Renaissance were picked up by the overground media, and so became more than just a band with an underground following. In particular, the previously straight Jim Mossman, presenter of the new BBC 2 TV's art series broke the rules and had this group of "pop musicians" on his show to discuss and play their music. The public became aware that young, long haired musicians were capable of making more than just 3 minute hits, that were normally forgotten 3 months later. Renaissance and this album opened doors, to be pushed further open with Crimson exposure to the masses through the Rolling Stones Hyde Park free show.
A groundbreaking album, indeed a seminal album: nothing like it had been heard before. Hawken's piano work here is a loud echo of a Beethovan piano concerto played forte, with a sprinkling of the blues Yardbirds had developed and Jane Relf's lovely voice (which I much prefer over Annie Haslam's). As the track listing suggests, there are a couple of long pieces, adopting the so-called symphonic prog structure and allowing these tunes to develop into 10 minute complex arrangements. And the artwork, a picture of Icarus's fall, long lingered in the mind.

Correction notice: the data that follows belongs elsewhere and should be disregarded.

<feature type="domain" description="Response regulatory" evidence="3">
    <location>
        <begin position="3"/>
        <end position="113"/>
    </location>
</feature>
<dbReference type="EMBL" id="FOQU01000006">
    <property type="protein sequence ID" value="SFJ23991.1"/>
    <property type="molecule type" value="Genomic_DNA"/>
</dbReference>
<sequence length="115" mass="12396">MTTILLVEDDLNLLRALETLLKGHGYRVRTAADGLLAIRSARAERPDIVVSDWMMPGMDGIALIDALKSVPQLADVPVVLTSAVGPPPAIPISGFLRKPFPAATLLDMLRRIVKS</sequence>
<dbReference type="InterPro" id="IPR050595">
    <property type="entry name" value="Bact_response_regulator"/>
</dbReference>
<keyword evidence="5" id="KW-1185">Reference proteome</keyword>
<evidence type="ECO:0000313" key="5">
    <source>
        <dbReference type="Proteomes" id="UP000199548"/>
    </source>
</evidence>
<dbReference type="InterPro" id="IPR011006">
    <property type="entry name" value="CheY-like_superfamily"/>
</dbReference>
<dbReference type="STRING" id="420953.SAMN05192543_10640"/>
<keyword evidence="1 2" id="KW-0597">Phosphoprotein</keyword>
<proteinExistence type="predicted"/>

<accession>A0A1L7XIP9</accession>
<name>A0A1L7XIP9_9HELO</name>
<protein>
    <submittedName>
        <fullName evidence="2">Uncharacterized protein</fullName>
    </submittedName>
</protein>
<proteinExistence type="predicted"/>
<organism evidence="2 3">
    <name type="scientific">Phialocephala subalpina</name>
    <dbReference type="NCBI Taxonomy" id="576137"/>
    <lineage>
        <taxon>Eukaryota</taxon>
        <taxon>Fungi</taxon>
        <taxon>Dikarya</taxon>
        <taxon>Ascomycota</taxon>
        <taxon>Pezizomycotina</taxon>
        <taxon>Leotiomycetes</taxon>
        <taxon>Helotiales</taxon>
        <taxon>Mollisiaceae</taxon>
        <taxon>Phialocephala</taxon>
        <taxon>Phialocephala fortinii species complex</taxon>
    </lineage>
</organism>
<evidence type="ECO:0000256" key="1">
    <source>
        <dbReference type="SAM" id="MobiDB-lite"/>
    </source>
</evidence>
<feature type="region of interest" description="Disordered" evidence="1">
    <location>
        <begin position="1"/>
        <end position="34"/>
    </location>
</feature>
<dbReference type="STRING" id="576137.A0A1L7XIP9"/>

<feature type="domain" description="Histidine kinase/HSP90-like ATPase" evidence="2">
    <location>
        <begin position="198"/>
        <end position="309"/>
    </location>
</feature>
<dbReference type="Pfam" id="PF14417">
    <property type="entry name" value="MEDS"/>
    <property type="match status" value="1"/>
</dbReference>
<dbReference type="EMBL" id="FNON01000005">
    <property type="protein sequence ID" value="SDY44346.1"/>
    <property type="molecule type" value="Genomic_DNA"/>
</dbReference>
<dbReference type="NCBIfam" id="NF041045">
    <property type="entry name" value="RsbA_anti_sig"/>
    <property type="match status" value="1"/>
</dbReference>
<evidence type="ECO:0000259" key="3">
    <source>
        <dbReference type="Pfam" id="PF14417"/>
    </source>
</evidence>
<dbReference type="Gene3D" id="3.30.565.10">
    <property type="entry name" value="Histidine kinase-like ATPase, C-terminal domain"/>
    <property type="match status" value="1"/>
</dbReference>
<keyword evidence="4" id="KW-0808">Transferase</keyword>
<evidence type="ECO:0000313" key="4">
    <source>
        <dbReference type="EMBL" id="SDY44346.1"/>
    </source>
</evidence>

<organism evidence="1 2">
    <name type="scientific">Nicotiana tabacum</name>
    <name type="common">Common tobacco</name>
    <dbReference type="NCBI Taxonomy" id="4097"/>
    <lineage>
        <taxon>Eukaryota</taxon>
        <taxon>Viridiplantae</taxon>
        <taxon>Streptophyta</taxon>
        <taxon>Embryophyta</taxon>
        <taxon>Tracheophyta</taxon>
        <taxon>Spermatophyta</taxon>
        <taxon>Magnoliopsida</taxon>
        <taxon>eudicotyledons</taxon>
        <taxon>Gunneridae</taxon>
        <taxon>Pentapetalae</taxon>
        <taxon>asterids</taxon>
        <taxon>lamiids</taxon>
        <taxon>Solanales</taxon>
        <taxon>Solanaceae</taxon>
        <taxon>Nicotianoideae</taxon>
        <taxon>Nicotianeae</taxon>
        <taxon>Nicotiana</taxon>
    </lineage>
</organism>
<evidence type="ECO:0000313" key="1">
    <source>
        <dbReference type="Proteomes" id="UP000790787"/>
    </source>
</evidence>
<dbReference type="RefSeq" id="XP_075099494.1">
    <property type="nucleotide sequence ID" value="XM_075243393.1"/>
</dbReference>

As a footnote: This line-up of Renaissance did start to record a second album "Illusion" soon afterwards, some of which was previewed on a BBC Radio One live gig. That album was to be belatedly released. Keith Relf moved on, formed Armageddon, joined Medicine Head and alas died in a tragic accident. They lost the name and found themselves now as Illusion, in competition to the new variant of Renaissance.
3 of 4 people found the following review helpful
5.0 out of 5 stars Pioneers,
This review is from: Renaissance (MP3 Download)
I saw Keith with Renaissance at the Marquee in late 1969. Their style was unique. I already have the vinyl album but haven't played it for ages. The cd takes me back to the Marquee gig - superb musicians and, for the era, innovative arrangements plus Louis being silly..
2 of 3 people found the following review helpful